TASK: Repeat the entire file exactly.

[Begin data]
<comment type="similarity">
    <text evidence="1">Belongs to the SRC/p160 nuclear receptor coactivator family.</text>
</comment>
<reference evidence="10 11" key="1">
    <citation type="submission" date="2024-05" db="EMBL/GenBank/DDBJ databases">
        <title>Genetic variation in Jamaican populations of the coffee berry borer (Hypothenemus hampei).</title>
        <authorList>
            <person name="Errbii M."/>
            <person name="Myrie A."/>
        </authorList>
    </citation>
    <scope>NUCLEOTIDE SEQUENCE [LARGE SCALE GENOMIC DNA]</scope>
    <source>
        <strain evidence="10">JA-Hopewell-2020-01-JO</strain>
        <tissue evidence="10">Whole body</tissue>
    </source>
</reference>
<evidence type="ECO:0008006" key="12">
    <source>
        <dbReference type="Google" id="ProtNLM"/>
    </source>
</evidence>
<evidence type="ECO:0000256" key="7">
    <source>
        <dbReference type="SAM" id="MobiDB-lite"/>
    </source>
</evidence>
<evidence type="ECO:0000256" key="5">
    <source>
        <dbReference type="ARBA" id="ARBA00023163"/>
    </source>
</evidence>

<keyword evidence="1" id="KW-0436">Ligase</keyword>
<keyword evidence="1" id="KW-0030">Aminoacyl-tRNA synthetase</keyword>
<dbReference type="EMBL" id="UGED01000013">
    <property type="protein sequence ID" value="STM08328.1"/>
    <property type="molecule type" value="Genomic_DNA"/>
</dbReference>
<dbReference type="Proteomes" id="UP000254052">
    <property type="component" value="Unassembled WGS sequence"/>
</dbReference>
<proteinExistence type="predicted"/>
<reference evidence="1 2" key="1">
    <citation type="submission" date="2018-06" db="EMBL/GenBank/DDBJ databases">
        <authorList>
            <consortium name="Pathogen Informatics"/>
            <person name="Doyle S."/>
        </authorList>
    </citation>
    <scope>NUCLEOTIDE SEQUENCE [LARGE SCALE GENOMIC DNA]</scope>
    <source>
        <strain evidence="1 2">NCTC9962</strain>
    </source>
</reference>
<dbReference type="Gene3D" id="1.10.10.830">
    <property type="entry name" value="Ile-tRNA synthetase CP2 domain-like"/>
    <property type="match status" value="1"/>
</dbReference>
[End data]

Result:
<comment type="similarity">
    <text evidence="1">Belongs to the SRC/p160 nuclear receptor coactivator family.</text>
</comment>
<reference evidence="10 11" key="1">
    <citation type="submission" date="2024-05" db="EMBL/GenBank/DDBJ databases">
        <title>Genetic variation in Jamaican populations of the coffee berry borer (Hypothenemus hampei).</title>
        <authorList>
            <person name="Errbii M."/>
            <person name="Myrie A."/>
        </authorList>
    </citation>
    <scope>NUCLEOTIDE SEQUENCE [LARGE SCALE GENOMIC DNA]</scope>
    <source>
        <strain evidence="10">JA-Hopewell-2020-01-JO</strain>
        <tissue evidence="10">Whole body</tissue>
    </source>
</reference>
<evidence type="ECO:0008006" key="12">
    <source>
        <dbReference type="Google" id="ProtNLM"/>
    </source>
</evidence>
<evidence type="ECO:0000256" key="7">
    <source>
        <dbReference type="SAM" id="MobiDB-lite"/>
    </source>
</evidence>
<evidence type="ECO:0000256" key="5">
    <source>
        <dbReference type="ARBA" id="ARBA00023163"/>
    </source>
</evidence>

<keyword evidence="1" id="KW-0436">Ligase</keyword>
<keyword evidence="1" id="KW-0030">Aminoacyl-tRNA synthetase</keyword>
<dbReference type="EMBL" id="UGED01000013">
    <property type="protein sequence ID" value="STM08328.1"/>
    <property type="molecule type" value="Genomic_DNA"/>
</dbReference>
<dbReference type="Proteomes" id="UP000254052">
    <property type="component" value="Unassembled WGS sequence"/>
</dbReference>
<proteinExistence type="predicted"/>
<reference evidence="1 2" key="1">
    <citation type="submission" date="2018-06" db="EMBL/GenBank/DDBJ databases">
        <authorList>
            <consortium name="Pathogen Informatics"/>
            <person name="Doyle S."/>
        </authorList>
    </citation>
    <scope>NUCLEOTIDE SEQUENCE [LARGE SCALE GENOMIC DNA]</scope>
    <source>
        <strain evidence="1 2">NCTC9962</strain>
    </source>
</reference>
<dbReference type="Gene3D" id="1.10.10.830">
    <property type="entry name" value="Ile-tRNA synthetase CP2 domain-like"/>
    <property type="match status" value="1"/>
</dbReference>